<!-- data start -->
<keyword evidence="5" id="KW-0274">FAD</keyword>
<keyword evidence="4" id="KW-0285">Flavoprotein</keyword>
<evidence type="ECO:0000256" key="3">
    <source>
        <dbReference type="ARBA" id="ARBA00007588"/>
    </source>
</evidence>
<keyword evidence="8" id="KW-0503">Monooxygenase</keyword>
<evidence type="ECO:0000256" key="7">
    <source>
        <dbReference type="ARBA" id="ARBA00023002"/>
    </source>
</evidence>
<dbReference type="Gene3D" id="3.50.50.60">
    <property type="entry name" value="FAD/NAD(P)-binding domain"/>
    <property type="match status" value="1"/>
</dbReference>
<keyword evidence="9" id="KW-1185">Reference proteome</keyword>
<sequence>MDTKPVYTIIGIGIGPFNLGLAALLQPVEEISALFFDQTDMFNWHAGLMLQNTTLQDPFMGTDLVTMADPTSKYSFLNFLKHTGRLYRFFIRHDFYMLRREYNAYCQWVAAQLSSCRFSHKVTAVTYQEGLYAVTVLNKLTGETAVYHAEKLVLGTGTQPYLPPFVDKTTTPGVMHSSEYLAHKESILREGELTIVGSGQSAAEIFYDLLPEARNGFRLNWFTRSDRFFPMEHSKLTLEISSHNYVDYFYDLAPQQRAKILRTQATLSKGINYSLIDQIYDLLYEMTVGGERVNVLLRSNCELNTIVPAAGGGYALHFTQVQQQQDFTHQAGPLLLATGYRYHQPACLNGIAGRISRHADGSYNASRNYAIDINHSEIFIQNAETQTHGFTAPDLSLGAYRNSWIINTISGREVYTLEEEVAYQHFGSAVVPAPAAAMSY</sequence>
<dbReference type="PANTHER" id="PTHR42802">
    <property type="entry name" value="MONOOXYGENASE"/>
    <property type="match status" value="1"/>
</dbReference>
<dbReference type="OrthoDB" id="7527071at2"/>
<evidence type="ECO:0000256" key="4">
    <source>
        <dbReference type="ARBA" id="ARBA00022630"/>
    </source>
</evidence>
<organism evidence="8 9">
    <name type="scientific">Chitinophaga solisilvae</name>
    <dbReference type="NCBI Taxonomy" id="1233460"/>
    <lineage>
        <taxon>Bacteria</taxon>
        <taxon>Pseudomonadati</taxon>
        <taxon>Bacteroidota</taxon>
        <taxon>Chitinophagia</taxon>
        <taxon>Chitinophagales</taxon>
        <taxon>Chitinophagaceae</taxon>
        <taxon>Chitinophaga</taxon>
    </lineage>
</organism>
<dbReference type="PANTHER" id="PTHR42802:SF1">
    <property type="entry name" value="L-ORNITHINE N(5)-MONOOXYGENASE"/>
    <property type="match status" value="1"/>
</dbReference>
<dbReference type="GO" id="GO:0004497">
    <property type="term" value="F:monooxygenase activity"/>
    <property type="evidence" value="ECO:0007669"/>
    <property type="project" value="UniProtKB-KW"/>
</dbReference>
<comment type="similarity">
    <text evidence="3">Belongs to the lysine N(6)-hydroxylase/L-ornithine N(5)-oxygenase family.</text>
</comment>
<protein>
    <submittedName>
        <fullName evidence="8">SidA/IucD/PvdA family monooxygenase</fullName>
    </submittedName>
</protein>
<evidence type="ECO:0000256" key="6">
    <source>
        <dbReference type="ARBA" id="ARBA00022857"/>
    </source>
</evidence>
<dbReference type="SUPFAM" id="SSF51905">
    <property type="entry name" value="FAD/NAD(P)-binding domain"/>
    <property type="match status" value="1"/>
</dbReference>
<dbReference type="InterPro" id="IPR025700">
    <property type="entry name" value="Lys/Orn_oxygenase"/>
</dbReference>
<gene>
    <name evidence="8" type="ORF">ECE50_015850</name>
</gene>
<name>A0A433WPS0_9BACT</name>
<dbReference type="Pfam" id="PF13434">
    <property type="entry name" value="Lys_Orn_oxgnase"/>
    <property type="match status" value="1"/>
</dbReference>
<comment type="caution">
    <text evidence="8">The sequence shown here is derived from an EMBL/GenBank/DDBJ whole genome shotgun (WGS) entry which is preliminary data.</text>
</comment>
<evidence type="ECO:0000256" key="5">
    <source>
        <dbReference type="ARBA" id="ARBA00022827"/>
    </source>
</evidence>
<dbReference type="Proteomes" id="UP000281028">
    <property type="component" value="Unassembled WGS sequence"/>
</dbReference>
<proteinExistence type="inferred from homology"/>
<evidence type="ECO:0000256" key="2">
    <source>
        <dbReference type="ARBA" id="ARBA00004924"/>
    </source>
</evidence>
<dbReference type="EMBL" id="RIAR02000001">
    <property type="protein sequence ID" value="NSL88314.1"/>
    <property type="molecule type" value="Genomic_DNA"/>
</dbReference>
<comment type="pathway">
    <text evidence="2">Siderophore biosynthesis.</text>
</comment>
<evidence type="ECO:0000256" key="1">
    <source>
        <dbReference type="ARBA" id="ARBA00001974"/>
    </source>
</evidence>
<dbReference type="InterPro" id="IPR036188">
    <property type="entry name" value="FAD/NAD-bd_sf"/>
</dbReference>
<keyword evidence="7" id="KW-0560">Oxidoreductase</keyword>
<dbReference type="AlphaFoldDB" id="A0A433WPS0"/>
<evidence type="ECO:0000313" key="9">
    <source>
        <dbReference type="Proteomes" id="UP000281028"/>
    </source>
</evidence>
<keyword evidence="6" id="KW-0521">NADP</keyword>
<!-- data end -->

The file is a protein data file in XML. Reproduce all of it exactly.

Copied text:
<keyword evidence="5" id="KW-0274">FAD</keyword>
<keyword evidence="4" id="KW-0285">Flavoprotein</keyword>
<evidence type="ECO:0000256" key="3">
    <source>
        <dbReference type="ARBA" id="ARBA00007588"/>
    </source>
</evidence>
<keyword evidence="8" id="KW-0503">Monooxygenase</keyword>
<evidence type="ECO:0000256" key="7">
    <source>
        <dbReference type="ARBA" id="ARBA00023002"/>
    </source>
</evidence>
<dbReference type="Gene3D" id="3.50.50.60">
    <property type="entry name" value="FAD/NAD(P)-binding domain"/>
    <property type="match status" value="1"/>
</dbReference>
<keyword evidence="9" id="KW-1185">Reference proteome</keyword>
<sequence>MDTKPVYTIIGIGIGPFNLGLAALLQPVEEISALFFDQTDMFNWHAGLMLQNTTLQDPFMGTDLVTMADPTSKYSFLNFLKHTGRLYRFFIRHDFYMLRREYNAYCQWVAAQLSSCRFSHKVTAVTYQEGLYAVTVLNKLTGETAVYHAEKLVLGTGTQPYLPPFVDKTTTPGVMHSSEYLAHKESILREGELTIVGSGQSAAEIFYDLLPEARNGFRLNWFTRSDRFFPMEHSKLTLEISSHNYVDYFYDLAPQQRAKILRTQATLSKGINYSLIDQIYDLLYEMTVGGERVNVLLRSNCELNTIVPAAGGGYALHFTQVQQQQDFTHQAGPLLLATGYRYHQPACLNGIAGRISRHADGSYNASRNYAIDINHSEIFIQNAETQTHGFTAPDLSLGAYRNSWIINTISGREVYTLEEEVAYQHFGSAVVPAPAAAMSY</sequence>
<dbReference type="PANTHER" id="PTHR42802">
    <property type="entry name" value="MONOOXYGENASE"/>
    <property type="match status" value="1"/>
</dbReference>
<dbReference type="OrthoDB" id="7527071at2"/>
<evidence type="ECO:0000256" key="4">
    <source>
        <dbReference type="ARBA" id="ARBA00022630"/>
    </source>
</evidence>
<organism evidence="8 9">
    <name type="scientific">Chitinophaga solisilvae</name>
    <dbReference type="NCBI Taxonomy" id="1233460"/>
    <lineage>
        <taxon>Bacteria</taxon>
        <taxon>Pseudomonadati</taxon>
        <taxon>Bacteroidota</taxon>
        <taxon>Chitinophagia</taxon>
        <taxon>Chitinophagales</taxon>
        <taxon>Chitinophagaceae</taxon>
        <taxon>Chitinophaga</taxon>
    </lineage>
</organism>
<dbReference type="PANTHER" id="PTHR42802:SF1">
    <property type="entry name" value="L-ORNITHINE N(5)-MONOOXYGENASE"/>
    <property type="match status" value="1"/>
</dbReference>
<dbReference type="GO" id="GO:0004497">
    <property type="term" value="F:monooxygenase activity"/>
    <property type="evidence" value="ECO:0007669"/>
    <property type="project" value="UniProtKB-KW"/>
</dbReference>
<comment type="similarity">
    <text evidence="3">Belongs to the lysine N(6)-hydroxylase/L-ornithine N(5)-oxygenase family.</text>
</comment>
<protein>
    <submittedName>
        <fullName evidence="8">SidA/IucD/PvdA family monooxygenase</fullName>
    </submittedName>
</protein>
<evidence type="ECO:0000256" key="6">
    <source>
        <dbReference type="ARBA" id="ARBA00022857"/>
    </source>
</evidence>
<dbReference type="SUPFAM" id="SSF51905">
    <property type="entry name" value="FAD/NAD(P)-binding domain"/>
    <property type="match status" value="1"/>
</dbReference>
<dbReference type="InterPro" id="IPR025700">
    <property type="entry name" value="Lys/Orn_oxygenase"/>
</dbReference>
<gene>
    <name evidence="8" type="ORF">ECE50_015850</name>
</gene>
<name>A0A433WPS0_9BACT</name>
<dbReference type="Pfam" id="PF13434">
    <property type="entry name" value="Lys_Orn_oxgnase"/>
    <property type="match status" value="1"/>
</dbReference>
<comment type="caution">
    <text evidence="8">The sequence shown here is derived from an EMBL/GenBank/DDBJ whole genome shotgun (WGS) entry which is preliminary data.</text>
</comment>
<evidence type="ECO:0000256" key="5">
    <source>
        <dbReference type="ARBA" id="ARBA00022827"/>
    </source>
</evidence>
<dbReference type="Proteomes" id="UP000281028">
    <property type="component" value="Unassembled WGS sequence"/>
</dbReference>
<proteinExistence type="inferred from homology"/>
<evidence type="ECO:0000256" key="2">
    <source>
        <dbReference type="ARBA" id="ARBA00004924"/>
    </source>
</evidence>
<dbReference type="EMBL" id="RIAR02000001">
    <property type="protein sequence ID" value="NSL88314.1"/>
    <property type="molecule type" value="Genomic_DNA"/>
</dbReference>
<comment type="pathway">
    <text evidence="2">Siderophore biosynthesis.</text>
</comment>
<evidence type="ECO:0000256" key="1">
    <source>
        <dbReference type="ARBA" id="ARBA00001974"/>
    </source>
</evidence>
<dbReference type="InterPro" id="IPR036188">
    <property type="entry name" value="FAD/NAD-bd_sf"/>
</dbReference>
<keyword evidence="7" id="KW-0560">Oxidoreductase</keyword>
<dbReference type="AlphaFoldDB" id="A0A433WPS0"/>
<evidence type="ECO:0000313" key="9">
    <source>
        <dbReference type="Proteomes" id="UP000281028"/>
    </source>
</evidence>
<keyword evidence="6" id="KW-0521">NADP</keyword>